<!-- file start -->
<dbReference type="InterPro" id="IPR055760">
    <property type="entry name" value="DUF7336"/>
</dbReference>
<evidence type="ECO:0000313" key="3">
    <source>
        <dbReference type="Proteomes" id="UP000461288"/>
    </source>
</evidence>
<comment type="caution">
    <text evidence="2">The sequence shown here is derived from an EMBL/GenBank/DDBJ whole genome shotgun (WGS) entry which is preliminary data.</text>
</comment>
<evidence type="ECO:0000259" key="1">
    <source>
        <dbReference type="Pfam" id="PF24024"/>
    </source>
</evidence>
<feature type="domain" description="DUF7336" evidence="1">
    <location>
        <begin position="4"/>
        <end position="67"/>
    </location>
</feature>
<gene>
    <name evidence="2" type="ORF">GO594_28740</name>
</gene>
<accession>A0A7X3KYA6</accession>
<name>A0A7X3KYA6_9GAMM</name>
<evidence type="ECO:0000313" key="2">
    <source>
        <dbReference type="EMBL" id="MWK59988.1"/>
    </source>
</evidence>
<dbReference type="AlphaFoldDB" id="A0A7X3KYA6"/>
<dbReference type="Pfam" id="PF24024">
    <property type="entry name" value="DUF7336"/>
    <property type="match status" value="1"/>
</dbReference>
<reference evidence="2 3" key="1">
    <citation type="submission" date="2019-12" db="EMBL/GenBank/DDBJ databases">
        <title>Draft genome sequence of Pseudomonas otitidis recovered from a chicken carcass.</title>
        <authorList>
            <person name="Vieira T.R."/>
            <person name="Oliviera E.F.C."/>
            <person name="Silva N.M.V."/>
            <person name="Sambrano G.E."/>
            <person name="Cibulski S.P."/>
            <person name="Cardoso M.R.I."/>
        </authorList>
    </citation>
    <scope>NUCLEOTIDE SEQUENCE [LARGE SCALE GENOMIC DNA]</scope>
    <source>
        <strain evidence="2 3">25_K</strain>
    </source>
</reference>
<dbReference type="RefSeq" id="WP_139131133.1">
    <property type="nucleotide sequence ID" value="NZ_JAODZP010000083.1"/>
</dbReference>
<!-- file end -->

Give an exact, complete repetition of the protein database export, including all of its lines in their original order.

<dbReference type="InterPro" id="IPR055760">
    <property type="entry name" value="DUF7336"/>
</dbReference>
<evidence type="ECO:0000313" key="3">
    <source>
        <dbReference type="Proteomes" id="UP000461288"/>
    </source>
</evidence>
<comment type="caution">
    <text evidence="2">The sequence shown here is derived from an EMBL/GenBank/DDBJ whole genome shotgun (WGS) entry which is preliminary data.</text>
</comment>
<evidence type="ECO:0000259" key="1">
    <source>
        <dbReference type="Pfam" id="PF24024"/>
    </source>
</evidence>
<feature type="domain" description="DUF7336" evidence="1">
    <location>
        <begin position="4"/>
        <end position="67"/>
    </location>
</feature>
<gene>
    <name evidence="2" type="ORF">GO594_28740</name>
</gene>
<accession>A0A7X3KYA6</accession>
<name>A0A7X3KYA6_9GAMM</name>
<evidence type="ECO:0000313" key="2">
    <source>
        <dbReference type="EMBL" id="MWK59988.1"/>
    </source>
</evidence>
<dbReference type="AlphaFoldDB" id="A0A7X3KYA6"/>
<dbReference type="Pfam" id="PF24024">
    <property type="entry name" value="DUF7336"/>
    <property type="match status" value="1"/>
</dbReference>
<reference evidence="2 3" key="1">
    <citation type="submission" date="2019-12" db="EMBL/GenBank/DDBJ databases">
        <title>Draft genome sequence of Pseudomonas otitidis recovered from a chicken carcass.</title>
        <authorList>
            <person name="Vieira T.R."/>
            <person name="Oliviera E.F.C."/>
            <person name="Silva N.M.V."/>
            <person name="Sambrano G.E."/>
            <person name="Cibulski S.P."/>
            <person name="Cardoso M.R.I."/>
        </authorList>
    </citation>
    <scope>NUCLEOTIDE SEQUENCE [LARGE SCALE GENOMIC DNA]</scope>
    <source>
        <strain evidence="2 3">25_K</strain>
    </source>
</reference>
<dbReference type="RefSeq" id="WP_139131133.1">
    <property type="nucleotide sequence ID" value="NZ_JAODZP010000083.1"/>
</dbReference>